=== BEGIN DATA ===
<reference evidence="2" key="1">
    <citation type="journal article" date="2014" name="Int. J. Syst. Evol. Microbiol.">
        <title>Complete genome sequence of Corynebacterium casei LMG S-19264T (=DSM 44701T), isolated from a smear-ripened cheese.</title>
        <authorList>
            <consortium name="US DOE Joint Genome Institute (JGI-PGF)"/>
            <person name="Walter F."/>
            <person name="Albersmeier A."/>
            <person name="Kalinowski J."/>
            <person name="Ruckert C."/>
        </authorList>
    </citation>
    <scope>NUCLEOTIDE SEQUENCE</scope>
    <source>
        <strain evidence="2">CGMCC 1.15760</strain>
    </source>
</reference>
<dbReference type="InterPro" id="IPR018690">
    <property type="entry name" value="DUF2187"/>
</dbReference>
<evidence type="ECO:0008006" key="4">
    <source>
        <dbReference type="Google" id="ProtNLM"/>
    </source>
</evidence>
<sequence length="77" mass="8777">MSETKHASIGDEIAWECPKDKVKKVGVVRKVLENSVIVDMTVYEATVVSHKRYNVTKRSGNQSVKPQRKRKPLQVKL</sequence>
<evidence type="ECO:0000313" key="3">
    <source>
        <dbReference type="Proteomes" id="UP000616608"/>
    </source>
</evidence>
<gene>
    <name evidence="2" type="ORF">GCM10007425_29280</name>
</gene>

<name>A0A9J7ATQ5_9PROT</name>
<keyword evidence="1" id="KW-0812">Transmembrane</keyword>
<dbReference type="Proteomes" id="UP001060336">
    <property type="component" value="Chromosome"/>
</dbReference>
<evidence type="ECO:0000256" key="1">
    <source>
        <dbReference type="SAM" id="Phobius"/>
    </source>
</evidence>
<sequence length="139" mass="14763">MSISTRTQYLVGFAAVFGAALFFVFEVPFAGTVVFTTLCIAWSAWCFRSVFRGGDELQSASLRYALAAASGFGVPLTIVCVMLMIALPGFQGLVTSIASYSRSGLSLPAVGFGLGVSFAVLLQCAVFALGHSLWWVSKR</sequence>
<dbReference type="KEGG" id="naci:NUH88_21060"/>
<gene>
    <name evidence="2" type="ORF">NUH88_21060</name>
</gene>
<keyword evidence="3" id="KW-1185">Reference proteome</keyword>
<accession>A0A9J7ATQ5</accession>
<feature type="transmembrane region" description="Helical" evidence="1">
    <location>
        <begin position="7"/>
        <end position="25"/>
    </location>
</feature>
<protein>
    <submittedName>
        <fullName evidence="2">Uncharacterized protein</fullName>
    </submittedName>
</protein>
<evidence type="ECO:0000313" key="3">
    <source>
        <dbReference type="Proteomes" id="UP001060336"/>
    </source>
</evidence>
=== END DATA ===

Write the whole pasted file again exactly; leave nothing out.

<reference evidence="2" key="1">
    <citation type="journal article" date="2014" name="Int. J. Syst. Evol. Microbiol.">
        <title>Complete genome sequence of Corynebacterium casei LMG S-19264T (=DSM 44701T), isolated from a smear-ripened cheese.</title>
        <authorList>
            <consortium name="US DOE Joint Genome Institute (JGI-PGF)"/>
            <person name="Walter F."/>
            <person name="Albersmeier A."/>
            <person name="Kalinowski J."/>
            <person name="Ruckert C."/>
        </authorList>
    </citation>
    <scope>NUCLEOTIDE SEQUENCE</scope>
    <source>
        <strain evidence="2">CGMCC 1.15760</strain>
    </source>
</reference>
<dbReference type="InterPro" id="IPR018690">
    <property type="entry name" value="DUF2187"/>
</dbReference>
<evidence type="ECO:0008006" key="4">
    <source>
        <dbReference type="Google" id="ProtNLM"/>
    </source>
</evidence>
<sequence length="77" mass="8777">MSETKHASIGDEIAWECPKDKVKKVGVVRKVLENSVIVDMTVYEATVVSHKRYNVTKRSGNQSVKPQRKRKPLQVKL</sequence>
<evidence type="ECO:0000313" key="3">
    <source>
        <dbReference type="Proteomes" id="UP000616608"/>
    </source>
</evidence>
<gene>
    <name evidence="2" type="ORF">GCM10007425_29280</name>
</gene>

<name>A0A9J7ATQ5_9PROT</name>
<keyword evidence="1" id="KW-0812">Transmembrane</keyword>
<dbReference type="Proteomes" id="UP001060336">
    <property type="component" value="Chromosome"/>
</dbReference>
<evidence type="ECO:0000256" key="1">
    <source>
        <dbReference type="SAM" id="Phobius"/>
    </source>
</evidence>
<sequence length="139" mass="14763">MSISTRTQYLVGFAAVFGAALFFVFEVPFAGTVVFTTLCIAWSAWCFRSVFRGGDELQSASLRYALAAASGFGVPLTIVCVMLMIALPGFQGLVTSIASYSRSGLSLPAVGFGLGVSFAVLLQCAVFALGHSLWWVSKR</sequence>
<dbReference type="KEGG" id="naci:NUH88_21060"/>
<gene>
    <name evidence="2" type="ORF">NUH88_21060</name>
</gene>
<keyword evidence="3" id="KW-1185">Reference proteome</keyword>
<accession>A0A9J7ATQ5</accession>
<feature type="transmembrane region" description="Helical" evidence="1">
    <location>
        <begin position="7"/>
        <end position="25"/>
    </location>
</feature>
<protein>
    <submittedName>
        <fullName evidence="2">Uncharacterized protein</fullName>
    </submittedName>
</protein>
<evidence type="ECO:0000313" key="3">
    <source>
        <dbReference type="Proteomes" id="UP001060336"/>
    </source>
</evidence>